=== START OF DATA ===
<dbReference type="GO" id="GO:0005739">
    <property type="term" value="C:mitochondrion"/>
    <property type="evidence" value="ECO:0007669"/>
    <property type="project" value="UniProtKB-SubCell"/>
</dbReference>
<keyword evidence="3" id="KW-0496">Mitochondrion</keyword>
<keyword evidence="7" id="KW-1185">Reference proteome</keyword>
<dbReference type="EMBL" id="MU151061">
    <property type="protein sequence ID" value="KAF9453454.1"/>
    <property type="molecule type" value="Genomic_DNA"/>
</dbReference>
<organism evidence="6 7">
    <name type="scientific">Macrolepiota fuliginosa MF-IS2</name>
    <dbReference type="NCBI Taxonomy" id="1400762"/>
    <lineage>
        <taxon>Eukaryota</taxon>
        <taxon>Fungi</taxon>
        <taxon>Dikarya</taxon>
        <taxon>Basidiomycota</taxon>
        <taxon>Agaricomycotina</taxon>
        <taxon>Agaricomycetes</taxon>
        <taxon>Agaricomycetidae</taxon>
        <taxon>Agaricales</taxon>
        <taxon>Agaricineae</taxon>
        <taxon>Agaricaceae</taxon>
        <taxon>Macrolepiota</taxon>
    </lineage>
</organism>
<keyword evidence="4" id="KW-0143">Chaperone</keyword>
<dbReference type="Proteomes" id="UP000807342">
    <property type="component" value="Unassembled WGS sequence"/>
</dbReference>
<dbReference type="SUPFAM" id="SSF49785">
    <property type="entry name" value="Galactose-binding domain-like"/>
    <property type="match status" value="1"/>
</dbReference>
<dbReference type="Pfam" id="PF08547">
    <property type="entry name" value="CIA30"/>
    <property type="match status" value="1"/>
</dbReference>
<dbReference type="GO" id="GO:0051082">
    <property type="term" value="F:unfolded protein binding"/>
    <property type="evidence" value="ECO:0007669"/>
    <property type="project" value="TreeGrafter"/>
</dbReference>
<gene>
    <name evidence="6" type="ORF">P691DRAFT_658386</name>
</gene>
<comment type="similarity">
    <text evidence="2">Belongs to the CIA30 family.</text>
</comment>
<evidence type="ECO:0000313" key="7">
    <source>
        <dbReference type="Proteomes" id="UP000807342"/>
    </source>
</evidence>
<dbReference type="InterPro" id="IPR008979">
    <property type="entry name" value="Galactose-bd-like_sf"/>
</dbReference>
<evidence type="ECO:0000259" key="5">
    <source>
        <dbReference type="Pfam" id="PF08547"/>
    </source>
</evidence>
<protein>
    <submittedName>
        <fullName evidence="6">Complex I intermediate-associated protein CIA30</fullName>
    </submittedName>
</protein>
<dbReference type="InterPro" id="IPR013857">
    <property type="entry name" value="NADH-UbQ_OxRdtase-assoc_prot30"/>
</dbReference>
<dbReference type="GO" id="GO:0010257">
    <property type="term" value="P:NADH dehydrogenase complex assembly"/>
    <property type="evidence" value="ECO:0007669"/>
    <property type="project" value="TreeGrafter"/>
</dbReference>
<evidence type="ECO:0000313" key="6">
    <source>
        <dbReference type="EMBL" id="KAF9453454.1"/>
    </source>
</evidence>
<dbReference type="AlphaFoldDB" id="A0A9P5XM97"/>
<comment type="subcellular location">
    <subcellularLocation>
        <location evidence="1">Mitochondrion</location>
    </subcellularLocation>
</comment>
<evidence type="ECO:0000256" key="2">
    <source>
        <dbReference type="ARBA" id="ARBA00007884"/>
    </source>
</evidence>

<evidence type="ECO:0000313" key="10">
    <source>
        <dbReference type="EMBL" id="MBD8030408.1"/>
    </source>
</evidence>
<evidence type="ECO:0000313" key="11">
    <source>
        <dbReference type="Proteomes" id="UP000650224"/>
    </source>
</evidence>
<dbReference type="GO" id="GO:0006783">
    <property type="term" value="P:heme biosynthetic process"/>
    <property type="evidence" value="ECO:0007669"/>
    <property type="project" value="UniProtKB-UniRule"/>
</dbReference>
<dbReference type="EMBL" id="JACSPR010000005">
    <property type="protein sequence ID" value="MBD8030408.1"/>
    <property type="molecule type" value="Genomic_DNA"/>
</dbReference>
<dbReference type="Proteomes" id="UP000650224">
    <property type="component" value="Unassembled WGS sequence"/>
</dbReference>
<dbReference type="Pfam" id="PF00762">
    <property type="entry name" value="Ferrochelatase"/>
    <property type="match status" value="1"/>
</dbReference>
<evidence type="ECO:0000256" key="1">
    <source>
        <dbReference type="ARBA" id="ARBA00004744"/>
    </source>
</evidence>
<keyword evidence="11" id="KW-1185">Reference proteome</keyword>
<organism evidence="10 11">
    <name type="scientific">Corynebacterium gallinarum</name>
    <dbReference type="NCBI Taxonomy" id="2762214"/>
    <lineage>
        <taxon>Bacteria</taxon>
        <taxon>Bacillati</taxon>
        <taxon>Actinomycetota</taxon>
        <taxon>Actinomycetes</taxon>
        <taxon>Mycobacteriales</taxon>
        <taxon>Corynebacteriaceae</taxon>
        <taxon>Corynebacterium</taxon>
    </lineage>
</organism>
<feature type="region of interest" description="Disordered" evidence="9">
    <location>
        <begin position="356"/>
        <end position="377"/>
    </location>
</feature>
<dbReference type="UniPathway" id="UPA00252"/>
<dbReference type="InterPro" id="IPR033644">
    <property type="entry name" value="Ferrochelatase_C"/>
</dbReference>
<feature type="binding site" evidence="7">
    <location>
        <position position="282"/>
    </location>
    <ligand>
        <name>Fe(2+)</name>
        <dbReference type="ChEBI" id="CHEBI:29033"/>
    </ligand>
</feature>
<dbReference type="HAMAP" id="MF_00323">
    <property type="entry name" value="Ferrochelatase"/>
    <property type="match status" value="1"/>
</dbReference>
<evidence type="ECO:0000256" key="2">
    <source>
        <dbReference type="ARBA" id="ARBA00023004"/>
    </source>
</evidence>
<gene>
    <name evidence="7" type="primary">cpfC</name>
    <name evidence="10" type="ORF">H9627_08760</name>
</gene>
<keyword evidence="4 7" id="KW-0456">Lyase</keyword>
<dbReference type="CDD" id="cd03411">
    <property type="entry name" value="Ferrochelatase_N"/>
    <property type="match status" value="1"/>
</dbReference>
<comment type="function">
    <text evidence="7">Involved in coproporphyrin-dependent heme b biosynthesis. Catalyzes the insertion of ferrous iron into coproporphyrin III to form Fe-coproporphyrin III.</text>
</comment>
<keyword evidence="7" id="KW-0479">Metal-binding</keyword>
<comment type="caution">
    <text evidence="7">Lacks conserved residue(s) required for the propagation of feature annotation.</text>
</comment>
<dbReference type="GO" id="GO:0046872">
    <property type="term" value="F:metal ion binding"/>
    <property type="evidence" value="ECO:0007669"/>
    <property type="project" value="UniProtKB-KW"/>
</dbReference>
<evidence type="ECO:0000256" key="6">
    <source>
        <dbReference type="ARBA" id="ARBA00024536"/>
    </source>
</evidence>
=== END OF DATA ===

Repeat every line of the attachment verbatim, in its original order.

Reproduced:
<dbReference type="GO" id="GO:0005739">
    <property type="term" value="C:mitochondrion"/>
    <property type="evidence" value="ECO:0007669"/>
    <property type="project" value="UniProtKB-SubCell"/>
</dbReference>
<keyword evidence="3" id="KW-0496">Mitochondrion</keyword>
<keyword evidence="7" id="KW-1185">Reference proteome</keyword>
<dbReference type="EMBL" id="MU151061">
    <property type="protein sequence ID" value="KAF9453454.1"/>
    <property type="molecule type" value="Genomic_DNA"/>
</dbReference>
<organism evidence="6 7">
    <name type="scientific">Macrolepiota fuliginosa MF-IS2</name>
    <dbReference type="NCBI Taxonomy" id="1400762"/>
    <lineage>
        <taxon>Eukaryota</taxon>
        <taxon>Fungi</taxon>
        <taxon>Dikarya</taxon>
        <taxon>Basidiomycota</taxon>
        <taxon>Agaricomycotina</taxon>
        <taxon>Agaricomycetes</taxon>
        <taxon>Agaricomycetidae</taxon>
        <taxon>Agaricales</taxon>
        <taxon>Agaricineae</taxon>
        <taxon>Agaricaceae</taxon>
        <taxon>Macrolepiota</taxon>
    </lineage>
</organism>
<keyword evidence="4" id="KW-0143">Chaperone</keyword>
<dbReference type="Proteomes" id="UP000807342">
    <property type="component" value="Unassembled WGS sequence"/>
</dbReference>
<dbReference type="SUPFAM" id="SSF49785">
    <property type="entry name" value="Galactose-binding domain-like"/>
    <property type="match status" value="1"/>
</dbReference>
<dbReference type="Pfam" id="PF08547">
    <property type="entry name" value="CIA30"/>
    <property type="match status" value="1"/>
</dbReference>
<dbReference type="GO" id="GO:0051082">
    <property type="term" value="F:unfolded protein binding"/>
    <property type="evidence" value="ECO:0007669"/>
    <property type="project" value="TreeGrafter"/>
</dbReference>
<gene>
    <name evidence="6" type="ORF">P691DRAFT_658386</name>
</gene>
<comment type="similarity">
    <text evidence="2">Belongs to the CIA30 family.</text>
</comment>
<evidence type="ECO:0000313" key="7">
    <source>
        <dbReference type="Proteomes" id="UP000807342"/>
    </source>
</evidence>
<dbReference type="InterPro" id="IPR008979">
    <property type="entry name" value="Galactose-bd-like_sf"/>
</dbReference>
<evidence type="ECO:0000259" key="5">
    <source>
        <dbReference type="Pfam" id="PF08547"/>
    </source>
</evidence>
<protein>
    <submittedName>
        <fullName evidence="6">Complex I intermediate-associated protein CIA30</fullName>
    </submittedName>
</protein>
<dbReference type="InterPro" id="IPR013857">
    <property type="entry name" value="NADH-UbQ_OxRdtase-assoc_prot30"/>
</dbReference>
<dbReference type="GO" id="GO:0010257">
    <property type="term" value="P:NADH dehydrogenase complex assembly"/>
    <property type="evidence" value="ECO:0007669"/>
    <property type="project" value="TreeGrafter"/>
</dbReference>
<evidence type="ECO:0000313" key="6">
    <source>
        <dbReference type="EMBL" id="KAF9453454.1"/>
    </source>
</evidence>
<dbReference type="AlphaFoldDB" id="A0A9P5XM97"/>
<comment type="subcellular location">
    <subcellularLocation>
        <location evidence="1">Mitochondrion</location>
    </subcellularLocation>
</comment>
<evidence type="ECO:0000256" key="2">
    <source>
        <dbReference type="ARBA" id="ARBA00007884"/>
    </source>
</evidence>

<evidence type="ECO:0000313" key="10">
    <source>
        <dbReference type="EMBL" id="MBD8030408.1"/>
    </source>
</evidence>
<evidence type="ECO:0000313" key="11">
    <source>
        <dbReference type="Proteomes" id="UP000650224"/>
    </source>
</evidence>
<dbReference type="GO" id="GO:0006783">
    <property type="term" value="P:heme biosynthetic process"/>
    <property type="evidence" value="ECO:0007669"/>
    <property type="project" value="UniProtKB-UniRule"/>
</dbReference>
<dbReference type="EMBL" id="JACSPR010000005">
    <property type="protein sequence ID" value="MBD8030408.1"/>
    <property type="molecule type" value="Genomic_DNA"/>
</dbReference>
<dbReference type="Proteomes" id="UP000650224">
    <property type="component" value="Unassembled WGS sequence"/>
</dbReference>
<dbReference type="Pfam" id="PF00762">
    <property type="entry name" value="Ferrochelatase"/>
    <property type="match status" value="1"/>
</dbReference>
<evidence type="ECO:0000256" key="1">
    <source>
        <dbReference type="ARBA" id="ARBA00004744"/>
    </source>
</evidence>
<keyword evidence="11" id="KW-1185">Reference proteome</keyword>
<organism evidence="10 11">
    <name type="scientific">Corynebacterium gallinarum</name>
    <dbReference type="NCBI Taxonomy" id="2762214"/>
    <lineage>
        <taxon>Bacteria</taxon>
        <taxon>Bacillati</taxon>
        <taxon>Actinomycetota</taxon>
        <taxon>Actinomycetes</taxon>
        <taxon>Mycobacteriales</taxon>
        <taxon>Corynebacteriaceae</taxon>
        <taxon>Corynebacterium</taxon>
    </lineage>
</organism>
<feature type="region of interest" description="Disordered" evidence="9">
    <location>
        <begin position="356"/>
        <end position="377"/>
    </location>
</feature>
<dbReference type="UniPathway" id="UPA00252"/>
<dbReference type="InterPro" id="IPR033644">
    <property type="entry name" value="Ferrochelatase_C"/>
</dbReference>
<feature type="binding site" evidence="7">
    <location>
        <position position="282"/>
    </location>
    <ligand>
        <name>Fe(2+)</name>
        <dbReference type="ChEBI" id="CHEBI:29033"/>
    </ligand>
</feature>
<dbReference type="HAMAP" id="MF_00323">
    <property type="entry name" value="Ferrochelatase"/>
    <property type="match status" value="1"/>
</dbReference>
<evidence type="ECO:0000256" key="2">
    <source>
        <dbReference type="ARBA" id="ARBA00023004"/>
    </source>
</evidence>
<gene>
    <name evidence="7" type="primary">cpfC</name>
    <name evidence="10" type="ORF">H9627_08760</name>
</gene>
<keyword evidence="4 7" id="KW-0456">Lyase</keyword>
<dbReference type="CDD" id="cd03411">
    <property type="entry name" value="Ferrochelatase_N"/>
    <property type="match status" value="1"/>
</dbReference>
<comment type="function">
    <text evidence="7">Involved in coproporphyrin-dependent heme b biosynthesis. Catalyzes the insertion of ferrous iron into coproporphyrin III to form Fe-coproporphyrin III.</text>
</comment>
<keyword evidence="7" id="KW-0479">Metal-binding</keyword>
<comment type="caution">
    <text evidence="7">Lacks conserved residue(s) required for the propagation of feature annotation.</text>
</comment>
<dbReference type="GO" id="GO:0046872">
    <property type="term" value="F:metal ion binding"/>
    <property type="evidence" value="ECO:0007669"/>
    <property type="project" value="UniProtKB-KW"/>
</dbReference>
<evidence type="ECO:0000256" key="6">
    <source>
        <dbReference type="ARBA" id="ARBA00024536"/>
    </source>
</evidence>